Effects of Snoring

A board-certified sleep physician, Dr. John Krehlik has treated numerous patients who present with snoring. Dr. John Krehlik uses a comprehensive evaluation procedure to determine the root cause of the symptom and work toward eliminating its effects.

An inconvenient and often dangerous issue, snoring affects up to 45 percent of adults in the United States. Although some perceive it as a simple annoyance, it signals an obstruction to the airway during sleep. The sound that bedmates and roommates hear is the vibrating of the tongue and upper throat against the soft palate and uvula as the airway closes and opens again. The cause of this collapse can range from a stuffed nose to a condition known as obstructive sleep apnea.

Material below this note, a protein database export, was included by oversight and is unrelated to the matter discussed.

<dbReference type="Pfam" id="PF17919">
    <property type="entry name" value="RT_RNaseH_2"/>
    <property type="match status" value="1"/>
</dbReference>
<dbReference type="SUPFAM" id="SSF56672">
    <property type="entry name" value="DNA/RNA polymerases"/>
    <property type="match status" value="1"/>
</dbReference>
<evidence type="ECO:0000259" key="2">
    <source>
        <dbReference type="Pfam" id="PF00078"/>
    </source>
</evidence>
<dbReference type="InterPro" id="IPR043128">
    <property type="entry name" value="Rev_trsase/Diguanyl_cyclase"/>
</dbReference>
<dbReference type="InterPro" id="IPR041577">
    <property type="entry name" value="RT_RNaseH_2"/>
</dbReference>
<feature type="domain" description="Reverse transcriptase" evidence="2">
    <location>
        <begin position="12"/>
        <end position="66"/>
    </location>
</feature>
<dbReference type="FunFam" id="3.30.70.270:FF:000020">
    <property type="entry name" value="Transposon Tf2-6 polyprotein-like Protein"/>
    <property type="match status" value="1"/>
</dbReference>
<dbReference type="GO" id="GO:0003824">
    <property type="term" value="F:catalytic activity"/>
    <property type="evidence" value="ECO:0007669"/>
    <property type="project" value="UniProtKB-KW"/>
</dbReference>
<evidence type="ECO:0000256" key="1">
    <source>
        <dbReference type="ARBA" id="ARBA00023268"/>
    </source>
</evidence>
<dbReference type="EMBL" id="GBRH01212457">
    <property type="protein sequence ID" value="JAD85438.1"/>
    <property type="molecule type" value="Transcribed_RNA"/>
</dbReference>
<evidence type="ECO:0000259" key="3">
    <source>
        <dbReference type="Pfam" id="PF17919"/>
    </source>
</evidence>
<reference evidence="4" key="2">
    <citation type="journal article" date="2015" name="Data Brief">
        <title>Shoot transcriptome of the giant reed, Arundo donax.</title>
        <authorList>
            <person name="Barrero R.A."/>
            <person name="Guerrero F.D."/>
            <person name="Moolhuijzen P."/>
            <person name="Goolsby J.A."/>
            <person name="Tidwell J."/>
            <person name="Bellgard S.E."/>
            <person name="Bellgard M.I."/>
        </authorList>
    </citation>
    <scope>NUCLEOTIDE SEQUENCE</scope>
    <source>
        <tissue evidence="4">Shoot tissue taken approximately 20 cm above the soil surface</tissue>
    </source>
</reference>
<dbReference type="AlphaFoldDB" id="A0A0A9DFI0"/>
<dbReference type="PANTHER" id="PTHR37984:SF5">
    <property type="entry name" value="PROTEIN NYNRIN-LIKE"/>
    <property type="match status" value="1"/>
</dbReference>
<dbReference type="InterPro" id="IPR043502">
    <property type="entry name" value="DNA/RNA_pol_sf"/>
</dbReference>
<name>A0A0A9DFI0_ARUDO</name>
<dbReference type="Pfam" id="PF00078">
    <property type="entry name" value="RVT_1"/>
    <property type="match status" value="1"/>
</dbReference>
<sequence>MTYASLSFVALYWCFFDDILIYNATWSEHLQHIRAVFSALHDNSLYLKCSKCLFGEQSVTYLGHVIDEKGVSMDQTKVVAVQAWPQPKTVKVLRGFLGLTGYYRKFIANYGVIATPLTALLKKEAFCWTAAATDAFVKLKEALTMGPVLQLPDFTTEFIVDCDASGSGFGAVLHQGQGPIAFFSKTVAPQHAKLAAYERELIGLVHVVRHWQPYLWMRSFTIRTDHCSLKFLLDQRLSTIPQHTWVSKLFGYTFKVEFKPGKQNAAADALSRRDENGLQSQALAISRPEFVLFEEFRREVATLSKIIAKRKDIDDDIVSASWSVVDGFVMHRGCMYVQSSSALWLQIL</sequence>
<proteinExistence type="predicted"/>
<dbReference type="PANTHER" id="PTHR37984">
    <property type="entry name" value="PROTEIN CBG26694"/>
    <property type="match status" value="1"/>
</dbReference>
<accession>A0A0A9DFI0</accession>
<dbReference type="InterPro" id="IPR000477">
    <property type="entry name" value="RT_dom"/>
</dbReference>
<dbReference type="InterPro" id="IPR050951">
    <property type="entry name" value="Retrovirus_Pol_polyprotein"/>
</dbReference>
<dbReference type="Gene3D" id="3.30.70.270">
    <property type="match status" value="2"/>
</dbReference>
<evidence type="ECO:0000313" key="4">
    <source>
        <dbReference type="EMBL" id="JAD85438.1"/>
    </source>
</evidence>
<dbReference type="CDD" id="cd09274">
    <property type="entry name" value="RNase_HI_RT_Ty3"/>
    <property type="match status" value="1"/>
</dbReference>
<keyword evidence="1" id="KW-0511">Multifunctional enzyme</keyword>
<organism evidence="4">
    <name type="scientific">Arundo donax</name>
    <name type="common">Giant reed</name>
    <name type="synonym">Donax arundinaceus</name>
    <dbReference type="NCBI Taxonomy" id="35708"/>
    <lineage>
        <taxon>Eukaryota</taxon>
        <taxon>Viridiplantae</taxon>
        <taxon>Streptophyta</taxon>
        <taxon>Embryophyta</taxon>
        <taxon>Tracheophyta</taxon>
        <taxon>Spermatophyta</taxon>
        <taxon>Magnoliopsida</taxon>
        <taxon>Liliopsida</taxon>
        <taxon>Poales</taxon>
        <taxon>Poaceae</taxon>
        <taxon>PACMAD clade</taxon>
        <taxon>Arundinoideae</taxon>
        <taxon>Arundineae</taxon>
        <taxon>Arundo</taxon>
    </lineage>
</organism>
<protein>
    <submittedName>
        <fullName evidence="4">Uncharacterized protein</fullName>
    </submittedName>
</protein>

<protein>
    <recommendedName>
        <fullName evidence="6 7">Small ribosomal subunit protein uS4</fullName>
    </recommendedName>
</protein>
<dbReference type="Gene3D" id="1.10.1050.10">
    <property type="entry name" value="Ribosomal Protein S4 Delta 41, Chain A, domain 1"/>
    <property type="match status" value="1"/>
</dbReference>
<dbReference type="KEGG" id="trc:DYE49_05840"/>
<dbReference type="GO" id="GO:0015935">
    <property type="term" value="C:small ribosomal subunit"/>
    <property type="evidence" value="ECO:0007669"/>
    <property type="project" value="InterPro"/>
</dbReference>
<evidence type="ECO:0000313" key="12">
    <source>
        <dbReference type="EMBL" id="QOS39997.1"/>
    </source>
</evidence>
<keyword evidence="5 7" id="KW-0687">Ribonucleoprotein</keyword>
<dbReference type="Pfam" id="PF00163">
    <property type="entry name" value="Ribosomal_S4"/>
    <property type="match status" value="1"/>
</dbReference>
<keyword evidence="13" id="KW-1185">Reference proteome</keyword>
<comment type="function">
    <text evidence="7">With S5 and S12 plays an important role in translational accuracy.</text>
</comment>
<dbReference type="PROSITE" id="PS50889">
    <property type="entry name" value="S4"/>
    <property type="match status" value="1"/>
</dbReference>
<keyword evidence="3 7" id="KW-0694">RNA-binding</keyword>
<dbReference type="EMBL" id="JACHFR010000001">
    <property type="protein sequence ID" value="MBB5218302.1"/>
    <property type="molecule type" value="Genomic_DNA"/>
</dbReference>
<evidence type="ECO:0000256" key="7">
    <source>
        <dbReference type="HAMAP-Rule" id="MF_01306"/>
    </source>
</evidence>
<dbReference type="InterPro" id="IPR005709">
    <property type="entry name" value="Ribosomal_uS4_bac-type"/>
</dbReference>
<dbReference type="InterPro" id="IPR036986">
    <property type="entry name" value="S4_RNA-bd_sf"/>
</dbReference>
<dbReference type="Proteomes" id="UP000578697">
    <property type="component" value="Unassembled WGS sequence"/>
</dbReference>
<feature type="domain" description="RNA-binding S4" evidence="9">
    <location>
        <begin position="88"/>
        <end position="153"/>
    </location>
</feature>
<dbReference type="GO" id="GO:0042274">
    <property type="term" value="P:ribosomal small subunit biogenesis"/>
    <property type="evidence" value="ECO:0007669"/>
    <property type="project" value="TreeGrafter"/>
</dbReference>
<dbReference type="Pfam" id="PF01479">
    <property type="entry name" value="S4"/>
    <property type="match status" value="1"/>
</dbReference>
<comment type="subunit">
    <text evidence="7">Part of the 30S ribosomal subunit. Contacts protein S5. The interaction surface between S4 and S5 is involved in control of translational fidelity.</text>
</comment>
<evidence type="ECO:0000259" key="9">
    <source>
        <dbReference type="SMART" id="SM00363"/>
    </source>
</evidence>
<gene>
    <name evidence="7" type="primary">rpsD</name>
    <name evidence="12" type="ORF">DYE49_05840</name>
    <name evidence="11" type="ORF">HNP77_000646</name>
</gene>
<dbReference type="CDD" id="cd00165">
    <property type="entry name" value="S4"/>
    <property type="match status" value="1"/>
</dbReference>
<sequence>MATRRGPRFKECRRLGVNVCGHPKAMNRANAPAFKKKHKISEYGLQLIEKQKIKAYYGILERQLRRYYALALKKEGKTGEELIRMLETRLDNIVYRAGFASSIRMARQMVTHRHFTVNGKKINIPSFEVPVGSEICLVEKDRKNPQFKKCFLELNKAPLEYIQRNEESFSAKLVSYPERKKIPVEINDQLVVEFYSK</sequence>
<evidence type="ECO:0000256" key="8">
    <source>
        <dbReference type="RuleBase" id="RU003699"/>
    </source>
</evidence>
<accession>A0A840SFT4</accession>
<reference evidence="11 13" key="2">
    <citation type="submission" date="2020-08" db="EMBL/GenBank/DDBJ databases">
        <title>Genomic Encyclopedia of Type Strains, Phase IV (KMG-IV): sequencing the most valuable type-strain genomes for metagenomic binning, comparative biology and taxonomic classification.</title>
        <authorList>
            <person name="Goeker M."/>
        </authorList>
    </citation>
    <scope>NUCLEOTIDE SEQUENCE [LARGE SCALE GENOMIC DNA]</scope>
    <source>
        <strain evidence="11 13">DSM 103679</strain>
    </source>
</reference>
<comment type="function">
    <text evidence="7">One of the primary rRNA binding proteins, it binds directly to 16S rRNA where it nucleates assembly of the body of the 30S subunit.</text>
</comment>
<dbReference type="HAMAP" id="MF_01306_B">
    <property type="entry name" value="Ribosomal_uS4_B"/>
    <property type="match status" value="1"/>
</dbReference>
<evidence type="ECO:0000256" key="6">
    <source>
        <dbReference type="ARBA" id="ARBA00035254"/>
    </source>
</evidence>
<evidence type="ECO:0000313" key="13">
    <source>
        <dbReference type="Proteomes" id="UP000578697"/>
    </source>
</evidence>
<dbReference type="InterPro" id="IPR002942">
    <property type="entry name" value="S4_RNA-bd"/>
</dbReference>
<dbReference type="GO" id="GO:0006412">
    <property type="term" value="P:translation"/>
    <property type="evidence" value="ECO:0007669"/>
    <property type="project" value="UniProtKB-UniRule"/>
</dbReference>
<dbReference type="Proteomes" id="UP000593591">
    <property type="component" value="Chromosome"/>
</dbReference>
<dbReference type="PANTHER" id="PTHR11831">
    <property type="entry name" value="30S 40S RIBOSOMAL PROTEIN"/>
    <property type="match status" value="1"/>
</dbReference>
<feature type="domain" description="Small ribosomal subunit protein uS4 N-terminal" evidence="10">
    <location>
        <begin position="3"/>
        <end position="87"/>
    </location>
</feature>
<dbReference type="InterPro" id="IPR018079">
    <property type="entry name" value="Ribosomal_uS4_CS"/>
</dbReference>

Obstructive sleep apnea causes the upper airway to narrow and collapse multiple times during sleep. When the airway closes entirely, the patient wakes abruptly and begins to breathe again. Though he or she does not notice the episode, it can happen up to 300 times per night and lead to excessive daytime sleepiness. Sleep testing can determine whether a snoring patient suffers from obstructive sleep apnea or from one of snoring’s more structurally based causes, such as a deviated septum or excess soft tissue at the neck and throat.


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